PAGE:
The respondent explained that on Sunday 9th at 1:30 a.m. the group had been apprehended. They had been walking towards Xanthi and had planned to spend the day resting near there. While walking approximately 20 kilometers east of Xanthi, near the village of Amaxades, the group was reportedly blinded suddenly by flashlights and found themselves surrounded by officers. There were several officers (referred by the respondent as police) present, but the exact number is unclear as it was dark and the respondent’s vision was initially impeded by the flashlights, as well as being ordered to keep their heads down and look at the ground. The officers that the respondent could see were reportedly wearing blue uniforms.
The respondent, his nephew (the second minor), and one of the two Iraqi nationals from the transit group started running away when they saw the flashlights. The respondent and his nephew ran away together and while running, they threw away their phones. When asked for the reason, the respondent explained that they were afraid that the officers could access their phones and geolocate them and catch them as well. While running away, the respondent and his nephew also lost the Iraqi so from this point on, it was just the two of them.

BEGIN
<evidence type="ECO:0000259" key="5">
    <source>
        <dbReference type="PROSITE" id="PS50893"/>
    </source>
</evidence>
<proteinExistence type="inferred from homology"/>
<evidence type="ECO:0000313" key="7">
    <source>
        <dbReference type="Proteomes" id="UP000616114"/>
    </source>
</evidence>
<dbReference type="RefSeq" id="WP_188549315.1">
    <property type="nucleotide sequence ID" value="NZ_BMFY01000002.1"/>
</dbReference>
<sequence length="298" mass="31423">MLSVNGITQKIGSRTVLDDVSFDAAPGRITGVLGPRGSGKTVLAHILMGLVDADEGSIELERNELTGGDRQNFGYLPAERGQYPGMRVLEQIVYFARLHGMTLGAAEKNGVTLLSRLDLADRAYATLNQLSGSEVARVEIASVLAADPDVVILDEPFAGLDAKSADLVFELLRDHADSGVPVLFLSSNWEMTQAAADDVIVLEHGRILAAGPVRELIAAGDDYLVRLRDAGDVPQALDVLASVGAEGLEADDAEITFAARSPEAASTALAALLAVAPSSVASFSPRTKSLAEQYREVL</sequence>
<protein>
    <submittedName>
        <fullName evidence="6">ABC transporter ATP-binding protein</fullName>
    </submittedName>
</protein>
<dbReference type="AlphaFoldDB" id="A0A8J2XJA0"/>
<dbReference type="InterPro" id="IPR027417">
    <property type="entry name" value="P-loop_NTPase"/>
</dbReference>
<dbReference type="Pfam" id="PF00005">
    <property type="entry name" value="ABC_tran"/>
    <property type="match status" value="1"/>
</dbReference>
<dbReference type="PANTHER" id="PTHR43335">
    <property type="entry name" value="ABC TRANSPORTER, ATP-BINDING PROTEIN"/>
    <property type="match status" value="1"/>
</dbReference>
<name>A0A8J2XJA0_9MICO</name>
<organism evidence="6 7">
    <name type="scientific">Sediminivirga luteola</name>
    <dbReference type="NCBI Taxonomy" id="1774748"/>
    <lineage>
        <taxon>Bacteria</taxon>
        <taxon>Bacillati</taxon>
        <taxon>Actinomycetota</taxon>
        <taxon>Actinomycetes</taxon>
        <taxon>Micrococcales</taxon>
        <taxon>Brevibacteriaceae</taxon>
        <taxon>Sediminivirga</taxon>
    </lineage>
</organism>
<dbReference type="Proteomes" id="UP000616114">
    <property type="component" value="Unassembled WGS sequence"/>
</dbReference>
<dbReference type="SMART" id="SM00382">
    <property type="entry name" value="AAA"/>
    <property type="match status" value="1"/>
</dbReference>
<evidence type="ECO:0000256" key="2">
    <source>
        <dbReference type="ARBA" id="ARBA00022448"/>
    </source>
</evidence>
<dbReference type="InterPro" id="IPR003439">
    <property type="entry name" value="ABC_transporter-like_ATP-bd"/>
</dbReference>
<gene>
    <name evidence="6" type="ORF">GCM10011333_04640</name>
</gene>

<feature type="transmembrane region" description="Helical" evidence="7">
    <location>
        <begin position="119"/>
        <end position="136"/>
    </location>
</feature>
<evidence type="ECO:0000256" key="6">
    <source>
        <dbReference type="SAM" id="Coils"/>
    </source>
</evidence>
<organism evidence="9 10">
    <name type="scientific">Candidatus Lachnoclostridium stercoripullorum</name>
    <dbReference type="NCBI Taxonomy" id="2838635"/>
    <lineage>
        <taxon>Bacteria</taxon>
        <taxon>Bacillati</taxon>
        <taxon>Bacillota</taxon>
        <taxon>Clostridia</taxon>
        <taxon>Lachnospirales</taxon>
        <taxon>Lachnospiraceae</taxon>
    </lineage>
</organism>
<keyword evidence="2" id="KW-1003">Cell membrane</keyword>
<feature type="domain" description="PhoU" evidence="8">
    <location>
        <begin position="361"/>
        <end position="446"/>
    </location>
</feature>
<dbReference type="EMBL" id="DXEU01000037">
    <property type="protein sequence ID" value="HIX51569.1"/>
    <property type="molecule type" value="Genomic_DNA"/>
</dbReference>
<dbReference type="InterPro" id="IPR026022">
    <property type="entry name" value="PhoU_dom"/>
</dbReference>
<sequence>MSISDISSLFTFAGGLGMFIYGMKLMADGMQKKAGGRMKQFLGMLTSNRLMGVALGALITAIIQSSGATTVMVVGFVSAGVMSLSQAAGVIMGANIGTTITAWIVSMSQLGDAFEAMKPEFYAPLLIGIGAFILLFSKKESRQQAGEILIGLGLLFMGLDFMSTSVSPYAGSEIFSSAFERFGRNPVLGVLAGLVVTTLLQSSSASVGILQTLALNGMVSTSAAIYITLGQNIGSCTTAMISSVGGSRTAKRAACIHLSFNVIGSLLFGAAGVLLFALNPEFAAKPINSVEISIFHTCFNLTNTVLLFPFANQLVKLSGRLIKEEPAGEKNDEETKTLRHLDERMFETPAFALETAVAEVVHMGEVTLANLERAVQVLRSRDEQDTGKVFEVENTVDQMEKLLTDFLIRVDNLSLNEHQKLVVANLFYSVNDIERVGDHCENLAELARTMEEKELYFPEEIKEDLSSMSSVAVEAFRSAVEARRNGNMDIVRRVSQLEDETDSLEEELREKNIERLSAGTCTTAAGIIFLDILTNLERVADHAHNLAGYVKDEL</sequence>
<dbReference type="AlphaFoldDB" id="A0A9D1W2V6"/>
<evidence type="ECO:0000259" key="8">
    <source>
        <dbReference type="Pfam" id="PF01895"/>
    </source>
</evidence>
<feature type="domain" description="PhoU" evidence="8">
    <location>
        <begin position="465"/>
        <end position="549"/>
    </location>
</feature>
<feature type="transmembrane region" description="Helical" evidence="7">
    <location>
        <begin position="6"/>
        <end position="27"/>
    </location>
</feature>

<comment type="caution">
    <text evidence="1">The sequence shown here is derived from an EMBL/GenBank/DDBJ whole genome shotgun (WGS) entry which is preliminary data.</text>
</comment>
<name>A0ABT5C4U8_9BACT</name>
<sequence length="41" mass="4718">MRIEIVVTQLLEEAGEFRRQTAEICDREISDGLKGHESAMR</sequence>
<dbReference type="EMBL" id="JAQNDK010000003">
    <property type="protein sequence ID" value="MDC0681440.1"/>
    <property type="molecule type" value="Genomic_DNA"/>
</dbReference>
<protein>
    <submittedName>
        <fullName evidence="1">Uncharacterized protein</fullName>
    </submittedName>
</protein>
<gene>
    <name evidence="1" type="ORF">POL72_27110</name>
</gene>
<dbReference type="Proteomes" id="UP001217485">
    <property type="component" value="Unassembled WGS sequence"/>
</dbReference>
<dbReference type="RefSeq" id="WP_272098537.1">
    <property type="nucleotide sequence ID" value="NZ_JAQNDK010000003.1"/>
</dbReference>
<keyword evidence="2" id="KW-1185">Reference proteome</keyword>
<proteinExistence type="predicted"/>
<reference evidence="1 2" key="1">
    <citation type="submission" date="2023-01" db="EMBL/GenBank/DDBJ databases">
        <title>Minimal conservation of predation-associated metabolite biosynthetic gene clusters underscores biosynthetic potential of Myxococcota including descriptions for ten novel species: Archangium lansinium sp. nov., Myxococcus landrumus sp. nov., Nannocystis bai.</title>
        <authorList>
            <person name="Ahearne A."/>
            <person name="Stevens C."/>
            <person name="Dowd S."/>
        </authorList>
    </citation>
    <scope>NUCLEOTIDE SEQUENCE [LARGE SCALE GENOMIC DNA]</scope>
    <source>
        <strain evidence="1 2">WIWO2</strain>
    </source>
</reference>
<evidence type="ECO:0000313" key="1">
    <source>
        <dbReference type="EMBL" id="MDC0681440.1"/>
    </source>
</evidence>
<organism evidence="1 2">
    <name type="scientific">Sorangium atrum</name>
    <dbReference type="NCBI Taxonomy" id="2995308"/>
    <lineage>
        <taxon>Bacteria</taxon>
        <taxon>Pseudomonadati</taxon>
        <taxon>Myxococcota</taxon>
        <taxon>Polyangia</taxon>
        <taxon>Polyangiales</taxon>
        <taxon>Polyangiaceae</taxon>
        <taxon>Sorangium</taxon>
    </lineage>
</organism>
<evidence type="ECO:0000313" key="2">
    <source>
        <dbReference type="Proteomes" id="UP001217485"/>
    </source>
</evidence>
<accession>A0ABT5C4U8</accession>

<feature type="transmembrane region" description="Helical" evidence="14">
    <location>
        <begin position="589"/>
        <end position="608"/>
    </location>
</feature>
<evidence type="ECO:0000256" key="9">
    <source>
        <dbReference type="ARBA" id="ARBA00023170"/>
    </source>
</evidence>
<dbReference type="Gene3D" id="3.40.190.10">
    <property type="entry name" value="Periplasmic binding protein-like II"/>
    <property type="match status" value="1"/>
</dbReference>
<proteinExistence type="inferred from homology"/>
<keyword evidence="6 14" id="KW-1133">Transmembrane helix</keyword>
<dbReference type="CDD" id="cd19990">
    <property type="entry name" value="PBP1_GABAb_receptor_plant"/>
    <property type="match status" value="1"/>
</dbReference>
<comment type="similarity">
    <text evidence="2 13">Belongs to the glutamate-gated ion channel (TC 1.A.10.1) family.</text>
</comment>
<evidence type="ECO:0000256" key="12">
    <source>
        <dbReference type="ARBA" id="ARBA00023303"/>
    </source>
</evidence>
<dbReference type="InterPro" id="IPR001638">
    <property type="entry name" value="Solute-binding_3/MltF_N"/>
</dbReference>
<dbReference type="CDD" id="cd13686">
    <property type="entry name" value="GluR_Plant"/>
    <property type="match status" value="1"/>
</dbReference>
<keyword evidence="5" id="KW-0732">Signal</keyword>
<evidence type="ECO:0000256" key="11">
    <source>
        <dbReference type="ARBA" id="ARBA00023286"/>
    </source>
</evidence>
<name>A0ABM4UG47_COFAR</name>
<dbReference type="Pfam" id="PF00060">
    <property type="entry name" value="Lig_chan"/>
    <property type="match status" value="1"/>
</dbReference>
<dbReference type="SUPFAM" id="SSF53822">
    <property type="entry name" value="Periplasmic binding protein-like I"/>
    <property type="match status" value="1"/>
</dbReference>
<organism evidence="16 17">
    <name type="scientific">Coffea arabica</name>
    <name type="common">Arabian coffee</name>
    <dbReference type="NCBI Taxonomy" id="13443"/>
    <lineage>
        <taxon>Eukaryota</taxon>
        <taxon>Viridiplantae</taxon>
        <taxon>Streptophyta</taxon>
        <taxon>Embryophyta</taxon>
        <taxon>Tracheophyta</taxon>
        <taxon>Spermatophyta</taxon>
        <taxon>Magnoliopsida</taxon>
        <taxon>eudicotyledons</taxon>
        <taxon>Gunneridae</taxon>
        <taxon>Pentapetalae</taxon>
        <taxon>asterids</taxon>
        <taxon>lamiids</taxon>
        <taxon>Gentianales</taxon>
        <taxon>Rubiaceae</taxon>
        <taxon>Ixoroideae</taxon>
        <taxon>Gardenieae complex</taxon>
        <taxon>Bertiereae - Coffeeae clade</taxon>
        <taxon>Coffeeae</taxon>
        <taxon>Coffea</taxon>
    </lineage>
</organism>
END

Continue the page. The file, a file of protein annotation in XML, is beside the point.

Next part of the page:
After running for a few minutes, they both rested for about 10 minutes while hiding. When they were assured that nobody was near, they continued walking but were unsure of the right direction since they did not have their phones to navigate.
They walked for a few hours, by now it was daylight. The respondent estimates that they had walked for around 20km. The boy was exhausted and hungry so the respondent decided to try and buy some food in a village. He left his nephew in hiding and entered a small village but saw a car resembling a police car drive by and got scared so he decided to return to his nephew and keep walking to find another village.
In that second village, he again left his nephew in hiding and went into the village to find a supermarket. While searching for a supermarket, a man who was driving by on a motorbike stopped next to him and without warning started to beat him with a stick. This man was wearing civilian clothes and driving a civilian, old motorbike, recalled the respondent. He tried to run away and hide in the church of the village, but the man followed him and called the police. The respondent estimates that it was around 11 a.m.
According to the respondent, after a few minutes, a white unmarked van arrived with two men in black uniforms with something written on them. The respondent could not read what was written but said that these two men looked like police officers. They were not wearing balaclavas.